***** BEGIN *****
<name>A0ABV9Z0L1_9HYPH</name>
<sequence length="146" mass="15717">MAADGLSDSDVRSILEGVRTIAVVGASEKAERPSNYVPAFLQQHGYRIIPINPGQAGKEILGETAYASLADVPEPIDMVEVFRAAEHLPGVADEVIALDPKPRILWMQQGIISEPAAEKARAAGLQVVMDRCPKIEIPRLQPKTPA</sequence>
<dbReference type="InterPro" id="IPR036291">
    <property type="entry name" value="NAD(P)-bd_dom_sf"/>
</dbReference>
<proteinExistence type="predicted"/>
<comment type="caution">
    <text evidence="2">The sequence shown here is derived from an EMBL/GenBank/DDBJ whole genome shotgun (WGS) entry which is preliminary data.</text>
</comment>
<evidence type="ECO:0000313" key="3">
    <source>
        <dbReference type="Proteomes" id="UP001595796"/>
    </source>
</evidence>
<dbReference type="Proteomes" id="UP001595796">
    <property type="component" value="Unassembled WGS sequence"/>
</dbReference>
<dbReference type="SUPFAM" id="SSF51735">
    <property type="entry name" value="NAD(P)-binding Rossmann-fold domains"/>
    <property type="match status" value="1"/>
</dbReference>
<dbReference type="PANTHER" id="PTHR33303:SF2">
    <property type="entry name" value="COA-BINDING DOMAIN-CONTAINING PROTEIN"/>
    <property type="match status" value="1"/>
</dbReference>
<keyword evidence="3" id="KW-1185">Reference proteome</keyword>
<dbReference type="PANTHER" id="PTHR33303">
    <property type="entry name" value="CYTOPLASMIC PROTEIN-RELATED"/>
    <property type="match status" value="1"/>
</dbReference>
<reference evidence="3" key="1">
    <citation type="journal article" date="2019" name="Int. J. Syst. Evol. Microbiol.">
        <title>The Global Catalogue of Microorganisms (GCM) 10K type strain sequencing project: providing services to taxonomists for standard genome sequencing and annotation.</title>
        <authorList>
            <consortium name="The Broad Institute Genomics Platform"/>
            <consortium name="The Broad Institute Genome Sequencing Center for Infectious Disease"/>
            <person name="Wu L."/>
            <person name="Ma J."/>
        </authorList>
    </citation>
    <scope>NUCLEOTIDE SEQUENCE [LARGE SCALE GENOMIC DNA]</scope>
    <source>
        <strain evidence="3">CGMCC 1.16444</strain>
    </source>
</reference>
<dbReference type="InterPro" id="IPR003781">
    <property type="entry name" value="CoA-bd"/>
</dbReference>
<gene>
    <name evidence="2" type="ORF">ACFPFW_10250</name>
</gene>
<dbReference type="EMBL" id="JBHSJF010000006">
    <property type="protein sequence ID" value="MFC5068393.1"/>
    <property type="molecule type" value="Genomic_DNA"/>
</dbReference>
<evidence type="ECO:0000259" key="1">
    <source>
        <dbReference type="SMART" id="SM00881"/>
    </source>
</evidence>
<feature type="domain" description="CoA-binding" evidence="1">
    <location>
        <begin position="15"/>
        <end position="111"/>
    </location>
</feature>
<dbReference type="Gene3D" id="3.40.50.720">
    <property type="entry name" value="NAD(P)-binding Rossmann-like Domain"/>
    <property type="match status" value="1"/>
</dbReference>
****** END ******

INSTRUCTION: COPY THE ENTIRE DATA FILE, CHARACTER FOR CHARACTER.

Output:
<name>A0ABV9Z0L1_9HYPH</name>
<sequence length="146" mass="15717">MAADGLSDSDVRSILEGVRTIAVVGASEKAERPSNYVPAFLQQHGYRIIPINPGQAGKEILGETAYASLADVPEPIDMVEVFRAAEHLPGVADEVIALDPKPRILWMQQGIISEPAAEKARAAGLQVVMDRCPKIEIPRLQPKTPA</sequence>
<dbReference type="InterPro" id="IPR036291">
    <property type="entry name" value="NAD(P)-bd_dom_sf"/>
</dbReference>
<proteinExistence type="predicted"/>
<comment type="caution">
    <text evidence="2">The sequence shown here is derived from an EMBL/GenBank/DDBJ whole genome shotgun (WGS) entry which is preliminary data.</text>
</comment>
<evidence type="ECO:0000313" key="3">
    <source>
        <dbReference type="Proteomes" id="UP001595796"/>
    </source>
</evidence>
<dbReference type="Proteomes" id="UP001595796">
    <property type="component" value="Unassembled WGS sequence"/>
</dbReference>
<dbReference type="SUPFAM" id="SSF51735">
    <property type="entry name" value="NAD(P)-binding Rossmann-fold domains"/>
    <property type="match status" value="1"/>
</dbReference>
<dbReference type="PANTHER" id="PTHR33303:SF2">
    <property type="entry name" value="COA-BINDING DOMAIN-CONTAINING PROTEIN"/>
    <property type="match status" value="1"/>
</dbReference>
<keyword evidence="3" id="KW-1185">Reference proteome</keyword>
<dbReference type="PANTHER" id="PTHR33303">
    <property type="entry name" value="CYTOPLASMIC PROTEIN-RELATED"/>
    <property type="match status" value="1"/>
</dbReference>
<reference evidence="3" key="1">
    <citation type="journal article" date="2019" name="Int. J. Syst. Evol. Microbiol.">
        <title>The Global Catalogue of Microorganisms (GCM) 10K type strain sequencing project: providing services to taxonomists for standard genome sequencing and annotation.</title>
        <authorList>
            <consortium name="The Broad Institute Genomics Platform"/>
            <consortium name="The Broad Institute Genome Sequencing Center for Infectious Disease"/>
            <person name="Wu L."/>
            <person name="Ma J."/>
        </authorList>
    </citation>
    <scope>NUCLEOTIDE SEQUENCE [LARGE SCALE GENOMIC DNA]</scope>
    <source>
        <strain evidence="3">CGMCC 1.16444</strain>
    </source>
</reference>
<dbReference type="InterPro" id="IPR003781">
    <property type="entry name" value="CoA-bd"/>
</dbReference>
<gene>
    <name evidence="2" type="ORF">ACFPFW_10250</name>
</gene>
<dbReference type="EMBL" id="JBHSJF010000006">
    <property type="protein sequence ID" value="MFC5068393.1"/>
    <property type="molecule type" value="Genomic_DNA"/>
</dbReference>
<evidence type="ECO:0000259" key="1">
    <source>
        <dbReference type="SMART" id="SM00881"/>
    </source>
</evidence>
<feature type="domain" description="CoA-binding" evidence="1">
    <location>
        <begin position="15"/>
        <end position="111"/>
    </location>
</feature>
<dbReference type="Gene3D" id="3.40.50.720">
    <property type="entry name" value="NAD(P)-binding Rossmann-like Domain"/>
    <property type="match status" value="1"/>
</dbReference>